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- Peloton set a price range of $26 to $29 a share for its upcoming IPO.
- The maker of internet connected fitness equipment said it intends to sell 40 million Class A shares in the offering.
- The planned offering would value Peloton at up to $8 billion, double the private market valuation that it fetched one year ago.
- Peloton said it will raise as much as $1.3 billion in the IPO.
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Peloton, the buzzy maker of expensive internet-connected stationary bikes and treadmills, is sprinting towards an IPO that would award it a rich, $8 billion valuation – double what the money-losing company was valued at just one year ago.
The offering, expected in the coming weeks, would allow Peloton to raise as much as $1.3 billion, according to its latest S-1 document, filed with the SEC on Tuesday.
Peloton’s ambitious IPO plans come at a time when another high-profile company – office sharing company WeWork – has faced brutal scrutiny after launching its IPO process and has reportedly had to slash the price it expects its shares to fetch.
The two New York-based companies have a lot of similarities, including controversial capital structures that concentrate the voting control among insiders as well as spiraling losses. Peloton has posted a net loss every year since its founding in 2012, though its $539 million in cumulative red ink is significantly below the nearly $2 billion that WeWork lost in just the last year alone.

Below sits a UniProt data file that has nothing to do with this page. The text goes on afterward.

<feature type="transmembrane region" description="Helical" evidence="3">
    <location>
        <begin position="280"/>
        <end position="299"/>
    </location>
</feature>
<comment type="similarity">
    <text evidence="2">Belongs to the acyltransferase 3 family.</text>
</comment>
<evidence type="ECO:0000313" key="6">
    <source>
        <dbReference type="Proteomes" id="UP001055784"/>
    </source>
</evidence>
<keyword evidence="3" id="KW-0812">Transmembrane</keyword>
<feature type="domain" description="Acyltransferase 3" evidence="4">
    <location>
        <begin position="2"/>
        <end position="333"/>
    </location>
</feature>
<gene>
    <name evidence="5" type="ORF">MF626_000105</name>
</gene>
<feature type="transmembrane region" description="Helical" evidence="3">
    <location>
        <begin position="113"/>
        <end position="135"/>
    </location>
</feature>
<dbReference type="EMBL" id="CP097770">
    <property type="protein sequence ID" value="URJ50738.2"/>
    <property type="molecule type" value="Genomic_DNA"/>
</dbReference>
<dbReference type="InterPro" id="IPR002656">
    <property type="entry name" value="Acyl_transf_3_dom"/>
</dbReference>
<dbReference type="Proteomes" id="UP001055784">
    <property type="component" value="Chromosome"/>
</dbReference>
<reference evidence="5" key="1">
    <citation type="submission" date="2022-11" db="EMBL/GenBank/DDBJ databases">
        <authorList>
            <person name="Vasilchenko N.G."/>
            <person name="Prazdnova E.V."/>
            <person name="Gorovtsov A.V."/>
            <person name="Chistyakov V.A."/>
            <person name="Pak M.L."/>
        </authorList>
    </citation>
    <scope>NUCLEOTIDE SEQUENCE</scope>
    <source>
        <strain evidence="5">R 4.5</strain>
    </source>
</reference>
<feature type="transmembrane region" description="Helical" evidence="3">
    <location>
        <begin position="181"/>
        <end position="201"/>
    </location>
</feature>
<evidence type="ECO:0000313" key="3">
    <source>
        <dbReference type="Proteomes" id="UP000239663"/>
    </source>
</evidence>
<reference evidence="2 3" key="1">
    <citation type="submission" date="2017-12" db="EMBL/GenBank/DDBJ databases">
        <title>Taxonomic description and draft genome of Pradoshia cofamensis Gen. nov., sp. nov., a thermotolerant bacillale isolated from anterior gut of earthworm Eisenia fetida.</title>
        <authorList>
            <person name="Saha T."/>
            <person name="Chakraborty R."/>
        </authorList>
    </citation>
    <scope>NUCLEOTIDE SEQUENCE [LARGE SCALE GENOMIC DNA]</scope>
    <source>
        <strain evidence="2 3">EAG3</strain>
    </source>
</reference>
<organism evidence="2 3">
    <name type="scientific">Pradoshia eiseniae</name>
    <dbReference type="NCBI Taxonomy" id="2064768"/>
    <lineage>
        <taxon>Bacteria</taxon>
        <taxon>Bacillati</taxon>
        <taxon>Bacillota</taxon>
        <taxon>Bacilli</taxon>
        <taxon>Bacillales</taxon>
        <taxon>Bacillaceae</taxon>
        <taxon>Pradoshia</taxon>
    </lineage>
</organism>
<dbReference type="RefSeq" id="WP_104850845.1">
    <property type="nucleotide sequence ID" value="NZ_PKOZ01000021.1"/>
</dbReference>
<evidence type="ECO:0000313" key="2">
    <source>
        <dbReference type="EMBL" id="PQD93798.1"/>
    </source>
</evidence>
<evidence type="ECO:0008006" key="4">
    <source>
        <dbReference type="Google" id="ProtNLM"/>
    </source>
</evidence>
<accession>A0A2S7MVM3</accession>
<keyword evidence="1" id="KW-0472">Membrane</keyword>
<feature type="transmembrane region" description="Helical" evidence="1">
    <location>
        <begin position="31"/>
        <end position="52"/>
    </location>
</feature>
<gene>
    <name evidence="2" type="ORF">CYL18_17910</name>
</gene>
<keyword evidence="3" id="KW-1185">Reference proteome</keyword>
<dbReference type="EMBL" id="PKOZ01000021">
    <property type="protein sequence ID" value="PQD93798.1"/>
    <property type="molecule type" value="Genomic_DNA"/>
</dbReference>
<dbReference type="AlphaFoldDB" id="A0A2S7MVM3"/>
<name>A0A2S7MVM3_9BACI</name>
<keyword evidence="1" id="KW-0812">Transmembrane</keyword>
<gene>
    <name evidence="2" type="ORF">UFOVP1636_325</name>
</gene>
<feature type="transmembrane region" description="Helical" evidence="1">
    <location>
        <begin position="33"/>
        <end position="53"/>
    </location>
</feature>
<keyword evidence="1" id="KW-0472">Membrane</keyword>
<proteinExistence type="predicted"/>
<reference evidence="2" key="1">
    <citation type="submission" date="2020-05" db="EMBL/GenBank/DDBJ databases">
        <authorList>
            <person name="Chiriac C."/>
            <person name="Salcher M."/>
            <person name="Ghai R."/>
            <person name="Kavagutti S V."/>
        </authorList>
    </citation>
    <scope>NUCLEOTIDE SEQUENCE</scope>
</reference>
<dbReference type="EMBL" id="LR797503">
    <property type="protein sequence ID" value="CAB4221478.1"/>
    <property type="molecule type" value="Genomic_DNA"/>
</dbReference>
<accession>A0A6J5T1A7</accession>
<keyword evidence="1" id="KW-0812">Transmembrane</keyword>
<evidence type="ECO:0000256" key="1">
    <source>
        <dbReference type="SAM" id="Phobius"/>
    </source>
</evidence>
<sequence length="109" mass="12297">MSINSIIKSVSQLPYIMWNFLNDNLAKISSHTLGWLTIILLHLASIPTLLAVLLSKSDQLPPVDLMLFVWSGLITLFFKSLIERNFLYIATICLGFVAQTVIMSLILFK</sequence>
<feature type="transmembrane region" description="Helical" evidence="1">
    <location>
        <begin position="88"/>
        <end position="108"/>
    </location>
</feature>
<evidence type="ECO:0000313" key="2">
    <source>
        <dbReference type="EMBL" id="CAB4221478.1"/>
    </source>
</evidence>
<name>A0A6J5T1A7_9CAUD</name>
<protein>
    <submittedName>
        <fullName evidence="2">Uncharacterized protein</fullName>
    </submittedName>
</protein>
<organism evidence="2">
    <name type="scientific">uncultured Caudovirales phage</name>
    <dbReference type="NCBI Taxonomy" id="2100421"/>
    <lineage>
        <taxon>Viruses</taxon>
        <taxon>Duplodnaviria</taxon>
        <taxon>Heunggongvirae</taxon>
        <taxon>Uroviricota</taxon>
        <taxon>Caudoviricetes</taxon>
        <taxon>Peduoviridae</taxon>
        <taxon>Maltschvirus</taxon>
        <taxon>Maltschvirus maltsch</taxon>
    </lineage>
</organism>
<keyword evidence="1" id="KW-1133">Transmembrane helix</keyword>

Peloton plans to sell 40 million shares of its Class A stock to public investors, priced somewhere between $26 a share and $29 a share. The company said the underwriters of the IPO would have the right to purchase an additional 6 million Class A shares.
The IPO would value Peloton somewhere between $7 billion and $8 billion, depending on where the shares price. That’s a significant step up from Peloton’s last valuation in the private markets in 2018, when venture investors pegged its worth at $4 billion.
According to Bloomberg, the company and its bankers could kick off the roadshow on Wednesday to pitch the offering to investors.
A big raise for CEO John Foley
Peloton also disclosed that it had entered into a new employment agreement with founder and CEO John Foley on Monday, doubling his annual salary from $500,000 to $1 million. Foley will also be eligible for annual bonus equal to up to 100% of his $1 million salary.
After the IPO, Foley will have 6% voting power at the company, based on his 15 million shares of Class B stock, which have 20 votes per share. Existing Peloton investors Tiger Global Management will control 19.6% of the voting power after the IPO, while True Ventures will have 11.9% voting power.
Public market investors who buy Class A shares in the IPO will be entitled to one vote per share.
Founded in New York in 2012, Peloton sells $2,000 internet-connected stationary bikes, as well as pricey treadmills. Customers also pay anywhere between $19 and $40 month for access to specially produced live exercise classes. The company describes itself as both a media company and a global technology platform.
Peloton boasts that its “churn rate,” the portion of subscribers who cancel service, is extremely low. But according to customer-retention experts that Business Insider has spoken to, Peloton’s reported churn metrics are significantly understated.
Peloton, which lost roughly $246 million in fiscal 2019 despite fast growing revenue, plans to trade on the Nasdaq exchange under the “PTON” ticker.